‘Endpoint Verification’ extension reports basics of devices’ security posture
Google’s new PC-snooping ‘Endpoint Verification’ Chrome extension
Google’s released a Chrome extension that lets admins snoop on the state of PCs accessing its cloudy productivity and infrastructure products.
The “Endpoint Verification” extension works on Chrome OS, MacOS or Windows devices. The latter two platforms need a “native helper” too.
Once installed, the software lets admins create an inventory of devices that can access their G Suite, Google Cloud Platform and Google Cloud Identity accounts.
The Extension also reports on OS version, screen lock status, whether disk encryption is enabled and a few other factoids.
Google’s decided the world needs this extension because bring your own device makes it hard to know just who can touch its cloud services, and with what kit. It’s billed as a reporting tool, not a more comprehensive mobile device management (MDM) suite because Google reckons those can be “difficult to deploy and maintain.”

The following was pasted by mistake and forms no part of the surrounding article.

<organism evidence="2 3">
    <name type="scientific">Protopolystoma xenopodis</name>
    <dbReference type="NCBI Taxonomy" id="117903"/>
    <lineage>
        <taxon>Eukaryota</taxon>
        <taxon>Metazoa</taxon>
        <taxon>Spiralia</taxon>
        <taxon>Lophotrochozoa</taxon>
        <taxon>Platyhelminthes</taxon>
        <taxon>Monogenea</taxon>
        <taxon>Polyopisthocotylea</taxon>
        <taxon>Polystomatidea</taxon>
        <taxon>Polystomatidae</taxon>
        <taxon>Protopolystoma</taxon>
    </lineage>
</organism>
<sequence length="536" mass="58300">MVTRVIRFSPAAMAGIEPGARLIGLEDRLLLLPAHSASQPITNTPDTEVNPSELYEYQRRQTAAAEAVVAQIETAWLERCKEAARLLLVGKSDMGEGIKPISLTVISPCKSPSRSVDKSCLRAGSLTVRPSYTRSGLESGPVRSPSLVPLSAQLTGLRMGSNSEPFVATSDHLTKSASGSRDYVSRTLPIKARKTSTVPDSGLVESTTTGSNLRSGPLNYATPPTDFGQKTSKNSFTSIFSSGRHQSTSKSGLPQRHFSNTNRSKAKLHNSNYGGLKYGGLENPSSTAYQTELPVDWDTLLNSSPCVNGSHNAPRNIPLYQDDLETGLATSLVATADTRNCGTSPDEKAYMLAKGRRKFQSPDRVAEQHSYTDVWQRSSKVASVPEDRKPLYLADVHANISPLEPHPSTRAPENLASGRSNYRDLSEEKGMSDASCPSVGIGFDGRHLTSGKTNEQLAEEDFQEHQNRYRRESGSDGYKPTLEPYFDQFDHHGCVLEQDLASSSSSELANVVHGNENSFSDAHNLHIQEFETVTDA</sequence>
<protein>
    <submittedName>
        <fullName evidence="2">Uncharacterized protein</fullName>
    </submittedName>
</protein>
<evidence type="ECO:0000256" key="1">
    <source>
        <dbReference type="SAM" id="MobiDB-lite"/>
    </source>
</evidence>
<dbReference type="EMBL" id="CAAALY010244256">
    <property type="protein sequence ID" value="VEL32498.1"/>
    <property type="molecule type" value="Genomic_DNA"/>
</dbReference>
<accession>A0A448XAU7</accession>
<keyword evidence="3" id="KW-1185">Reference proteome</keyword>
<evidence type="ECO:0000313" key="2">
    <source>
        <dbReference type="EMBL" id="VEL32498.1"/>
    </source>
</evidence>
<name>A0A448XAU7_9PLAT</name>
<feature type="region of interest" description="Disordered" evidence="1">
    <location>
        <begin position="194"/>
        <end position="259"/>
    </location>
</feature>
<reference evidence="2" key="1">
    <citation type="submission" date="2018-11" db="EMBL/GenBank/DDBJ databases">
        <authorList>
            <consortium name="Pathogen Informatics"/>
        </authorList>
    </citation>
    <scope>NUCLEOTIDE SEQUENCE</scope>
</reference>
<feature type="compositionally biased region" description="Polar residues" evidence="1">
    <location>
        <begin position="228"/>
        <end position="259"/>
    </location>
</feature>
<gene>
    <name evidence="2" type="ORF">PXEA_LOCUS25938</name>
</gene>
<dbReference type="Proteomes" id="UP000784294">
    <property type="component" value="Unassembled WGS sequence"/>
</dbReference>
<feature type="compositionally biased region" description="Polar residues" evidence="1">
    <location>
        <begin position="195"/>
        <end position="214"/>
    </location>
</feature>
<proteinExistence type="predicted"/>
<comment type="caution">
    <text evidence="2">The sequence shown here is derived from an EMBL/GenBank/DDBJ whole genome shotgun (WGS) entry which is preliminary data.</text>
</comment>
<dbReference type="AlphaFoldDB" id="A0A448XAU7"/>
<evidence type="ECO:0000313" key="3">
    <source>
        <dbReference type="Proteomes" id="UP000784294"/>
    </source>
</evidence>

The subtext here is that MDM is also overkill for some users, who just want to know what’s out there and if it’s in a fit state to reach their cloudy resources.
It’s hard not to like Google’s intention here, as device inventory is a perennial problem and with more and more important stuff being in the cloud it’s important to know who can access it. But Endpoint Verification is very much a minimalist service as it does not offer a way to reach out and touch a device if it’s found to be in a less-than-ideal state. Which leaves admins needing to restrict accounts if devices fall into unsatisfactory states. ®